Fixed wireless access technology provides a wireless link to the public switched telephone network (PSTN) as an alternative to traditional wire-based local telephone service. Since calls and other information (e.g., data, images) are transmitted through the air rather than through conventional cables and wires, the cost of providing and maintaining telephone poles and cables is avoided.
Unlike cellular technologies, which provide services to mobile users, fixed wireless services require a rooftop antenna to an office building or home that is lined up with a service provider’s hub antenna. Fixed wireless access systems come in two varieties: narrowband and broadband. Anarrowband fixed wireless access service can provide bandwidth up to 128 kbps, which can support one voice conversation and a data session such as Internet access or fax transmission.
Abroadband fixed wireless access service can provide bandwidth in the multimegabit- per-second range, which is enough to support telephone calls, television programming, and broadband Internet access. Anarrowband fixed wireless service requires a wireless access unit that is installed on the exterior of a home or business to allow customers to originate and receive calls with no change to their existing analog telephones.
This transceiver is positioned to provide an unobstructed view to the nearest base station receiver. Voice and data calls are transmitted from the transceiver at the customer’s location to the base station equipment, which relays the call through the carrier’s existing network facilities to the appropriate destination. No investment in special phones or facsimile machines is required; customers use all their existing equipment.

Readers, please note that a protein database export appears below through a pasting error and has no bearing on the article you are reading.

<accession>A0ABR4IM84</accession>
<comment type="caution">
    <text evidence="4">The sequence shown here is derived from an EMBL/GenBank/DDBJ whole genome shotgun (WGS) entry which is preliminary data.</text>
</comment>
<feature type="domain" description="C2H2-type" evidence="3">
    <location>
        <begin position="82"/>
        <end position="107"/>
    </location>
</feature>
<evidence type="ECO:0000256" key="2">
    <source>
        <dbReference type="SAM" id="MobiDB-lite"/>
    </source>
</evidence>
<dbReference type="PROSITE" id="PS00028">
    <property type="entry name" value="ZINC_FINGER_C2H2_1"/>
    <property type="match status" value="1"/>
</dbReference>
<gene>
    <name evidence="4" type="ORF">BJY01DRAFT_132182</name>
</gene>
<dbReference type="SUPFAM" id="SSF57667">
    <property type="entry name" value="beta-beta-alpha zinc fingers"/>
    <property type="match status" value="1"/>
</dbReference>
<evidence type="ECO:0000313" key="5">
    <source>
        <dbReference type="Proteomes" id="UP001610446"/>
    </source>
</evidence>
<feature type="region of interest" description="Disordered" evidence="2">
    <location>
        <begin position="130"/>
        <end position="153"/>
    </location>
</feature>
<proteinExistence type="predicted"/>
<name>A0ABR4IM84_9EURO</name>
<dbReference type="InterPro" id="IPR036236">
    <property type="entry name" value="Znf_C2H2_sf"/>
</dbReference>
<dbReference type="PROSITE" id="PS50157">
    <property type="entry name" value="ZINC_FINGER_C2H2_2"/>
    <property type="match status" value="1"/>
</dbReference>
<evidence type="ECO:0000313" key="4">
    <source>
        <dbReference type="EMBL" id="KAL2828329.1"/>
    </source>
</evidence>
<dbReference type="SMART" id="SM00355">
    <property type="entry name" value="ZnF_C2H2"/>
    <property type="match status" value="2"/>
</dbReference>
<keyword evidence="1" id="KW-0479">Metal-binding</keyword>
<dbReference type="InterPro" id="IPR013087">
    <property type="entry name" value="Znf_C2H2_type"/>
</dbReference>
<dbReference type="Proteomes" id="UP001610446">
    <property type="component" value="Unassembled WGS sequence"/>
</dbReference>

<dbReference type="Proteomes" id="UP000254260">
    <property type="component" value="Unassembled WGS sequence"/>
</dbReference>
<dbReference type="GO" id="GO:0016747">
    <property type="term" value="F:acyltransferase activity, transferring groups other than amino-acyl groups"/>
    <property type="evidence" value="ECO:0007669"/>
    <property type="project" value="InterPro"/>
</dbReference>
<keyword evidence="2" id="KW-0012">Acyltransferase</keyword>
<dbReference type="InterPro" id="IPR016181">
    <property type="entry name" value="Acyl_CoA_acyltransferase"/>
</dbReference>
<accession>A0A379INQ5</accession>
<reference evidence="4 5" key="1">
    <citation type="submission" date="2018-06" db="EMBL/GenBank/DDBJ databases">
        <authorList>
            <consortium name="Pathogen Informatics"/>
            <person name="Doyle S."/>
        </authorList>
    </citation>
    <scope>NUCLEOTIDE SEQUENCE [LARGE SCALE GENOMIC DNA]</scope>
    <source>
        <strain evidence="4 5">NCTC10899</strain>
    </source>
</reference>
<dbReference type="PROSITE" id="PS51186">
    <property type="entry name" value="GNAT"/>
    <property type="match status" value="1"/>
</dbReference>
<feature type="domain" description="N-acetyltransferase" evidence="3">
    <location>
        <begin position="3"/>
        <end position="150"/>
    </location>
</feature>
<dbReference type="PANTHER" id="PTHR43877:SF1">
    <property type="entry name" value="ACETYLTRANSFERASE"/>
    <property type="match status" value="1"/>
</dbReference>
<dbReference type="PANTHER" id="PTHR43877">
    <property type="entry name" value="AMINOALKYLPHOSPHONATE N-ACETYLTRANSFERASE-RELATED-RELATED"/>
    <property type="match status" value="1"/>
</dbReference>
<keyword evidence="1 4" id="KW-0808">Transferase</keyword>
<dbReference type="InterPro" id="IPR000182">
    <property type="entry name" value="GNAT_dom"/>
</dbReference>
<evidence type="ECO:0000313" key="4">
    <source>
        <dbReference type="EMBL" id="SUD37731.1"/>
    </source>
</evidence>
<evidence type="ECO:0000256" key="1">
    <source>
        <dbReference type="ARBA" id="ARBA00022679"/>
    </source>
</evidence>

Narrowband fixed wireless systems use the licensed 3.5- GHz radio band with 100-MHz spacing between uplink and downlink frequencies. Subscribers receive network access over a radio link within a range of 200 meters (600 feet) to 40 kilometers (25 miles) of the carrier’s hub antenna. About 2000 subscribers can be supported per cell site.
Broadband fixed wireless access systems are based on microwave technology. Multichannel Multipoint Distribution Service (MMDS) operates in the licensed 2- to 3-GHz frequency range, while Local Multipoint Distribution Service (LMDS) operates in the licensed 28- to 31-GHz frequency range. Both services are used by Competitive Local Exchange Carriers (CLECs) primarily to offer broadband Internet access.
These technologies are used to bring data traffic to the fiberoptic networks of Interexchange Carriers (IXCs) and nationwide CLECs, bypassing the local loops of the Incumbent Local Exchange Carriers (ILECs).
Fixed wireless access technology originated out of the need to contain carriers’ operating costs in rural areas, where pole and cable installation and maintenance are more expensive than in urban and suburban areas. However, wireless access technology also can be used in urban areas to bypass the local exchange carrier for long-distance calls.
Since the IXC or CLEC avoids having to pay the ILEC’s local loop interconnection charges, the savings can be passed back to the customer. This arrangement is also referred to as a “wireless local loop.”